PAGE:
Lifeline community bus service launches in Darlington

First published in News
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The Northern Echo: Photograph of the Author by , Reporter (Darlington)

A NEW lifeline bus service has officially launched in Darlington.

The Pink Bus – so called because of its eye-catching pink paintwork – was set up by eVOLution, the West End Partnership, and Scarlet Band to serve the west end of Darlington after subsidised services in the town came to an end at the start of this year.

Following months of campaigning, the project was awarded £43,500 from Darlington Borough Council to set up and run the service for the next two years.

The hourly service operates on the 16/16A route between Newton Aycliffe and the west end of Darlington, before heading into the town centre and onto the Harrowgate Hill area.

Councillor Charles Johnson, ward member for Hummersknott and a key player in securing the funding, said he was delighted with the new service.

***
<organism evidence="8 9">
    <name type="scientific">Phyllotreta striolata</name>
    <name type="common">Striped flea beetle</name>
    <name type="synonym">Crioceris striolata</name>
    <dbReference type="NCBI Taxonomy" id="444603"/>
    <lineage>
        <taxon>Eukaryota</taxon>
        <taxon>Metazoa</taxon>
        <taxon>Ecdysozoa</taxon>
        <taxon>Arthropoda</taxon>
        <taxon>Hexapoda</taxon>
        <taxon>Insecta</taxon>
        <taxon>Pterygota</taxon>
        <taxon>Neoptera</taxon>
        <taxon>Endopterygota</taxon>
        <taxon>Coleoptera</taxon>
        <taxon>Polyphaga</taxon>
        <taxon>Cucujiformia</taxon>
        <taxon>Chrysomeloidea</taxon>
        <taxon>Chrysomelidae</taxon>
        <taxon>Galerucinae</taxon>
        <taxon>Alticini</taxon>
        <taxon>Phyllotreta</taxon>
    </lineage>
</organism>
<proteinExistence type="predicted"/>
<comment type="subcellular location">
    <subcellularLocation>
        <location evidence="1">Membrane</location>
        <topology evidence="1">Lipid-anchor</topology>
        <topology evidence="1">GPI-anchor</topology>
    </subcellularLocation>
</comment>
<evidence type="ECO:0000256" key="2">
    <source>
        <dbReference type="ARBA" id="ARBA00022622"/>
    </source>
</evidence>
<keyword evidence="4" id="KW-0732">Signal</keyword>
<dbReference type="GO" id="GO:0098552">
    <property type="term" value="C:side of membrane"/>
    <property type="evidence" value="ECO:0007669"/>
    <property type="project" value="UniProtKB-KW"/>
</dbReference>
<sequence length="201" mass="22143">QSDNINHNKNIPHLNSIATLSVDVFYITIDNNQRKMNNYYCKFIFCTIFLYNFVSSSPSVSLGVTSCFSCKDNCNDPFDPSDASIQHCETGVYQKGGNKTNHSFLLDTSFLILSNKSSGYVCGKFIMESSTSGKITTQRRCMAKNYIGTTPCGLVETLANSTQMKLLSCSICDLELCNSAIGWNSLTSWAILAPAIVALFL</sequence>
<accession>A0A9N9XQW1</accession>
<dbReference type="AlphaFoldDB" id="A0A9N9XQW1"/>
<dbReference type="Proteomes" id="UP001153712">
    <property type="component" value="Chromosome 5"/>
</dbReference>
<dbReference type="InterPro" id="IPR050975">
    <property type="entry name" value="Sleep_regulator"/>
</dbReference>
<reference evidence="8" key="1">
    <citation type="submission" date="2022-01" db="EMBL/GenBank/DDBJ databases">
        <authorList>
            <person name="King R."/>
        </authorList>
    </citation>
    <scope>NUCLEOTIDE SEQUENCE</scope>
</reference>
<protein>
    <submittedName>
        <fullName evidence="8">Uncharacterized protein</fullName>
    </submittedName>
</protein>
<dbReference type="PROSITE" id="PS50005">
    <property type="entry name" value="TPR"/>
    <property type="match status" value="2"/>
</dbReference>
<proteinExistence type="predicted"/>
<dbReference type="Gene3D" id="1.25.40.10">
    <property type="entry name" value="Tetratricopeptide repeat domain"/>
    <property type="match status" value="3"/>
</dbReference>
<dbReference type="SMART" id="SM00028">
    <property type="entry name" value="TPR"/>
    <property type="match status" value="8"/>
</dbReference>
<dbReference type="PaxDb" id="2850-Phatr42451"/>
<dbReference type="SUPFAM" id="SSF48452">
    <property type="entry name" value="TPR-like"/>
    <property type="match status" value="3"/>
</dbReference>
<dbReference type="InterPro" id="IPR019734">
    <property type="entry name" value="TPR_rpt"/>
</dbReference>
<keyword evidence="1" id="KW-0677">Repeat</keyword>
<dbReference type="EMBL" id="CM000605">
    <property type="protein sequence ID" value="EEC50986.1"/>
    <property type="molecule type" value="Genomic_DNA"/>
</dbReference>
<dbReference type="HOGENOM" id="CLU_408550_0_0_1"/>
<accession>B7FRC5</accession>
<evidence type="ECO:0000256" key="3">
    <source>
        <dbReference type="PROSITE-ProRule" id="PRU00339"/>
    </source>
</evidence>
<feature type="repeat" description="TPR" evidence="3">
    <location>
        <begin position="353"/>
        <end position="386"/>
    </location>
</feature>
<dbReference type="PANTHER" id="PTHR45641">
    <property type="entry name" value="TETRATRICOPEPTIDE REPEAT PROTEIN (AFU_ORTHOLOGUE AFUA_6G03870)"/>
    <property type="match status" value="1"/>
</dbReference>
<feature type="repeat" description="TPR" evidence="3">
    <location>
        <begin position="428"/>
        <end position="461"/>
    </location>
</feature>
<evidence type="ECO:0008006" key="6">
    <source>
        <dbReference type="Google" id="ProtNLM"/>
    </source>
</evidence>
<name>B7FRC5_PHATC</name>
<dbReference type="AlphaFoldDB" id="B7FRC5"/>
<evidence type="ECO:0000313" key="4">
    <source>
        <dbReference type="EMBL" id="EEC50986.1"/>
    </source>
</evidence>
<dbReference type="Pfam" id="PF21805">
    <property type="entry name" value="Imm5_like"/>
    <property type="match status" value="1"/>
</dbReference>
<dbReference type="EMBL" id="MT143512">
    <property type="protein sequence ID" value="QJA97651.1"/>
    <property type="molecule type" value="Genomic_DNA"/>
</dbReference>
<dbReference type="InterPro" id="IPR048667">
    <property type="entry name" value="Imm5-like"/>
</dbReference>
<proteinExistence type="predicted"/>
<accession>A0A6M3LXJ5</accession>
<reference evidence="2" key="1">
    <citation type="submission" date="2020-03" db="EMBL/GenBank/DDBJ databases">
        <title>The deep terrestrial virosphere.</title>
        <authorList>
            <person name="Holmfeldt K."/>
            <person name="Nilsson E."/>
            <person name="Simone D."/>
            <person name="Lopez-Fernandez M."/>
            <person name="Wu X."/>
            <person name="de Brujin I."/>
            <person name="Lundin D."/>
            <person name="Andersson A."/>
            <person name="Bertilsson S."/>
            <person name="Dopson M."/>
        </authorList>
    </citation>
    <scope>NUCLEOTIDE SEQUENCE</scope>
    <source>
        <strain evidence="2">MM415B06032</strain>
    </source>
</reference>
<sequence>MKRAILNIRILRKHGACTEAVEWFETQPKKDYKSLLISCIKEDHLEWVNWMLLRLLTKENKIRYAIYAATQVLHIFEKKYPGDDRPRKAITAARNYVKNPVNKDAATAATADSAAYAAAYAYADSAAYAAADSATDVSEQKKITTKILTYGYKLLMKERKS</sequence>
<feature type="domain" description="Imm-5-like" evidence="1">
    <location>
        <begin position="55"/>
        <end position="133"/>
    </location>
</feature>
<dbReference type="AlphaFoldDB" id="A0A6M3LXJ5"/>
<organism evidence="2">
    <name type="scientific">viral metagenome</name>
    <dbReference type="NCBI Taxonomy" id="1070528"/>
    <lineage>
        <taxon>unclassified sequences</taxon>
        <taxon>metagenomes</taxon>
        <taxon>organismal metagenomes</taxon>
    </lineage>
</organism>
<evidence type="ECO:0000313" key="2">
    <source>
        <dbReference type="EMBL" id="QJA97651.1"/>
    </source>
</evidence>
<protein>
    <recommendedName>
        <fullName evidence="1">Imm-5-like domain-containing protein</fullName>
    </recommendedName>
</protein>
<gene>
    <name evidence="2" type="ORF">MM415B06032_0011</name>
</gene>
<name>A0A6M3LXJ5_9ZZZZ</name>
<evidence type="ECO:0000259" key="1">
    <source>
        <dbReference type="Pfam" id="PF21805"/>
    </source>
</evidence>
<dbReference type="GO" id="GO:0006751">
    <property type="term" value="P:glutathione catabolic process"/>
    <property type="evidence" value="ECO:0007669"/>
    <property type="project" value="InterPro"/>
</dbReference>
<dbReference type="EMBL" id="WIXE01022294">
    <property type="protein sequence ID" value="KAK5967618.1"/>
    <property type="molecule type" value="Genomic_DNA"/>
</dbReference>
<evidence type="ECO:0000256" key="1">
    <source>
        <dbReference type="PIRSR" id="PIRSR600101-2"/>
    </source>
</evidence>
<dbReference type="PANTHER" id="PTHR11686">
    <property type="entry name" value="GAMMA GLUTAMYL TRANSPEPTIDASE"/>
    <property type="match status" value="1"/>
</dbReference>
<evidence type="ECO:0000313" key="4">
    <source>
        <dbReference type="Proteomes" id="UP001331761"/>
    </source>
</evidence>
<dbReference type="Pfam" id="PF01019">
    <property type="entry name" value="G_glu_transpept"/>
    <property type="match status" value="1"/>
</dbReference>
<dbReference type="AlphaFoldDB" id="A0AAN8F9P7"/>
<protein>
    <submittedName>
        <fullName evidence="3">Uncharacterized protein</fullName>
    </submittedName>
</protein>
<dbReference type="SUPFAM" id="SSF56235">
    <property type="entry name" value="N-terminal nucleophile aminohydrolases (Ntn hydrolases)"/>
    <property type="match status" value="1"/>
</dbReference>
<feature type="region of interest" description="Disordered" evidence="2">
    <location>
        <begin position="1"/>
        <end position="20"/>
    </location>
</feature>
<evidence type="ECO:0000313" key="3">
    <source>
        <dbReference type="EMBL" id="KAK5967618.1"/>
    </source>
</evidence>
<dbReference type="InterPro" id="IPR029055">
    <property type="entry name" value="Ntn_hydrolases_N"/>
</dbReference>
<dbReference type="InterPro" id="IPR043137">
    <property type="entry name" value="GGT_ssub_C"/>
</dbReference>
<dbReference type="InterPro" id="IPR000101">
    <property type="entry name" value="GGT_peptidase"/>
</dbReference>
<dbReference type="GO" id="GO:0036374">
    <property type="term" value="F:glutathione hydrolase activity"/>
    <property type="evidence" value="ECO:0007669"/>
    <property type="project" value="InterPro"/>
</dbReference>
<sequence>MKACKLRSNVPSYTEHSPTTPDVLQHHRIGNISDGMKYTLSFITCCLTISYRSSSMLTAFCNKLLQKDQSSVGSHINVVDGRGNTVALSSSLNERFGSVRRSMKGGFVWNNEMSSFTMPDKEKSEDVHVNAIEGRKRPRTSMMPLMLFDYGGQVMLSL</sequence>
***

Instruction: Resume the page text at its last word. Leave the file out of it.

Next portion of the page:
He said: “Without this bus, five wards would have been isolated - unless you have a car or can get someone to pick you up, you would be trapped.

“We are extremely pleased it has all worked out. We all wanted it and all worked together to get it.”

At the end of the two years, Coun Johnson said they hope the service, which currently carries around 300 passengers per day, will be self-sufficient and continue without help from any grants.

Darlington MP, Jenny Chapman said: “I think it is life changing for the people that have lived in the area for many years and are in the habit of using local buses.

“If these services are removed, many people would have been left stranded.”

Mowden resident, Jackie Saint, who uses the bus regularly, said: “I am pleased with the local community here to champion the bus.

“It is especially important in Mowden as we are going to have a higher number of children attending the school, so we need a reliable bus service they can use.”

The service was awarded funding from the Department for Transport's local sustainable transport fund and community transport grant, which was available to community groups to set up local bus services in areas that have lost services as part of budget cuts.

Subsidised services in Bishopton, Sadberge and Neasham ended at the start of this year, and councillors are exploring alternative transport.

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